Most banks calculate minimum credit card payments by taking a simple percentage of the total balance on the card, so finding the amount due means simply looking up what percentage is used to calculate your minimum payment in your credit card contract and plugging it into the calculator.

Punch in your current balance on your calculator.

Press the multiplication button.

Press the "." key, since percentages are always decimal values.

Type in your minimum payment percentage using at least two digits. For example, 5 per cent would be:

0.05

On the other hand, 10 per cent would be:

0.10

Press the equals (=) sign. This will be your minimum payment.

#### Tip

Your creditor may instead use a "interest + 1 per cent" minimum payment calculation. To find this, you will need to work a little harder. First, find your interest for the month by entering your balance times your annual interest rate. Use the Annual Percentage Yield in your credit contract. Remember to put your annual interest rate inside a decimal. An example would be: 1000 (balance) x 0.22 (22 per cent interest) = £143 Now, find how much of that interest become due this month by dividing by 12. With this example, you would owe £11.90 in interest. Go through the steps above, using "0.01" (1 per cent) in step 4, but add the interest to your result to get your total minimum payment.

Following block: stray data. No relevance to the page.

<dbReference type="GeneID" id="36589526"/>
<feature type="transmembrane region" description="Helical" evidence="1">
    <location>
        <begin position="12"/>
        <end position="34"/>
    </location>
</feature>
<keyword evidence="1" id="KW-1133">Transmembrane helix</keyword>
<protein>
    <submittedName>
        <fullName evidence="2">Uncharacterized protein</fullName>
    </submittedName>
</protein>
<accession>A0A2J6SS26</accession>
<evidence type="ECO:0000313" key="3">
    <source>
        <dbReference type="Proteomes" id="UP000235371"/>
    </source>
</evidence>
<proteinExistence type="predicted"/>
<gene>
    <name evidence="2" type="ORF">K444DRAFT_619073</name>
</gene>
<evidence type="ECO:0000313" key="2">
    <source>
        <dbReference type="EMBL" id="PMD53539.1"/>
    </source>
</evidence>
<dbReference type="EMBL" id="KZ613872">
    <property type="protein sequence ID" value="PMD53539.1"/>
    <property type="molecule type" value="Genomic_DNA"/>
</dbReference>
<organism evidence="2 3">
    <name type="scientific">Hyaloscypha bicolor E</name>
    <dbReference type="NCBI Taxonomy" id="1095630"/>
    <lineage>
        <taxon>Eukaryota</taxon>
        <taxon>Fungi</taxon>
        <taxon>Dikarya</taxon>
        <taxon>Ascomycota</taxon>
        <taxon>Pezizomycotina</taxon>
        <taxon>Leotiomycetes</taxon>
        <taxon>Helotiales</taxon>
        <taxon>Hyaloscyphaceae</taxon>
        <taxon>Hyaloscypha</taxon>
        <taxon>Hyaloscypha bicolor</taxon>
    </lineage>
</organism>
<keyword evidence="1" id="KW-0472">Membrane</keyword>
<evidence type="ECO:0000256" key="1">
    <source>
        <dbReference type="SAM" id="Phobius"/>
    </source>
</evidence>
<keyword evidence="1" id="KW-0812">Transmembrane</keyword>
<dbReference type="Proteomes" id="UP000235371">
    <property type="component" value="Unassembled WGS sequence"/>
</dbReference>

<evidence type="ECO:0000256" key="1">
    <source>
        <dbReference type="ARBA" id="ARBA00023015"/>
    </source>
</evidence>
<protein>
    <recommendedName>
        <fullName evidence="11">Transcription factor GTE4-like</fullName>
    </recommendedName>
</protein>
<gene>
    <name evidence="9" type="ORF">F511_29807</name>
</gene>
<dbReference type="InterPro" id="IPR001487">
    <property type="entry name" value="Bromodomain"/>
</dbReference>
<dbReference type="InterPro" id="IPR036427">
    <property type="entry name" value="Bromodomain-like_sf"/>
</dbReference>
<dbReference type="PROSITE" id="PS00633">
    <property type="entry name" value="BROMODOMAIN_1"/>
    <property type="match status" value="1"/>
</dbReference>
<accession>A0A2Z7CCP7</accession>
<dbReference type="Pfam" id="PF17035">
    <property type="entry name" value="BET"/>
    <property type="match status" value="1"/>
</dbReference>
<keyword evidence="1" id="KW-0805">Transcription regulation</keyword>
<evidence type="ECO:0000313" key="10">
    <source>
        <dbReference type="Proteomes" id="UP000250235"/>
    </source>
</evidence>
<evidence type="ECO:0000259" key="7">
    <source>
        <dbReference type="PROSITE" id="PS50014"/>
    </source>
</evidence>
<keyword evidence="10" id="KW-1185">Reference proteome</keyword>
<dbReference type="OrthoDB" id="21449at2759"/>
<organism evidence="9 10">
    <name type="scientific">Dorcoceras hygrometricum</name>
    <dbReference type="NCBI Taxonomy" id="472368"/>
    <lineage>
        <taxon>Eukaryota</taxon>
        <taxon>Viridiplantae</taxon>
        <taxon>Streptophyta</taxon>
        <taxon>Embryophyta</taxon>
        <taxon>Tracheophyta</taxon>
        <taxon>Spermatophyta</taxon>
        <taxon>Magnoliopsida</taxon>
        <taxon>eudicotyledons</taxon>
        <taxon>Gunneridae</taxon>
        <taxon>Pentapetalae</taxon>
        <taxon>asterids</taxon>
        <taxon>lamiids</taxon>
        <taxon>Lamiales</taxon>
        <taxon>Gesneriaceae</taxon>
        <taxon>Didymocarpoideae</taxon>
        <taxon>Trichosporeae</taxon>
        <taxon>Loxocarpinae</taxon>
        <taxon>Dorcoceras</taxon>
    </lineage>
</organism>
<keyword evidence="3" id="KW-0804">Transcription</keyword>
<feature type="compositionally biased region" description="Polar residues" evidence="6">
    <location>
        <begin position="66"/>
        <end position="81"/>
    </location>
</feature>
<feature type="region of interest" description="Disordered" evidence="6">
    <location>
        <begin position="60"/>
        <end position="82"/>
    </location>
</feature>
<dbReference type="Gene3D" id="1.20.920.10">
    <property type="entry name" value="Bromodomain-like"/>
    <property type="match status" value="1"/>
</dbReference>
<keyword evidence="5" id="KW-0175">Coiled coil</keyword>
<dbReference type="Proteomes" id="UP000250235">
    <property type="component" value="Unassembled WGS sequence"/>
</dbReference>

#### Warning

No discussion on minimum payments is complete without pointing out that making only minimum payments costs far more in interest over the long run than paying the credit card off early.

#### Tips and warnings

- Your creditor may instead use a "interest + 1 per cent" minimum payment calculation. To find this, you will need to work a little harder. First, find your interest for the month by entering your balance times your annual interest rate. Use the Annual Percentage Yield in your credit contract. Remember to put your annual interest rate inside a decimal. An example would be:
- 1000 (balance) x 0.22 (22 per cent interest) = £143
- Now, find how much of that interest become due this month by dividing by 12. With this example, you would owe £11.90 in interest.
- Go through the steps above, using "0.01" (1 per cent) in step 4, but add the interest to your result to get your total minimum payment.
- No discussion on minimum payments is complete without pointing out that making only minimum payments costs far more in interest over the long run than paying the credit card off early.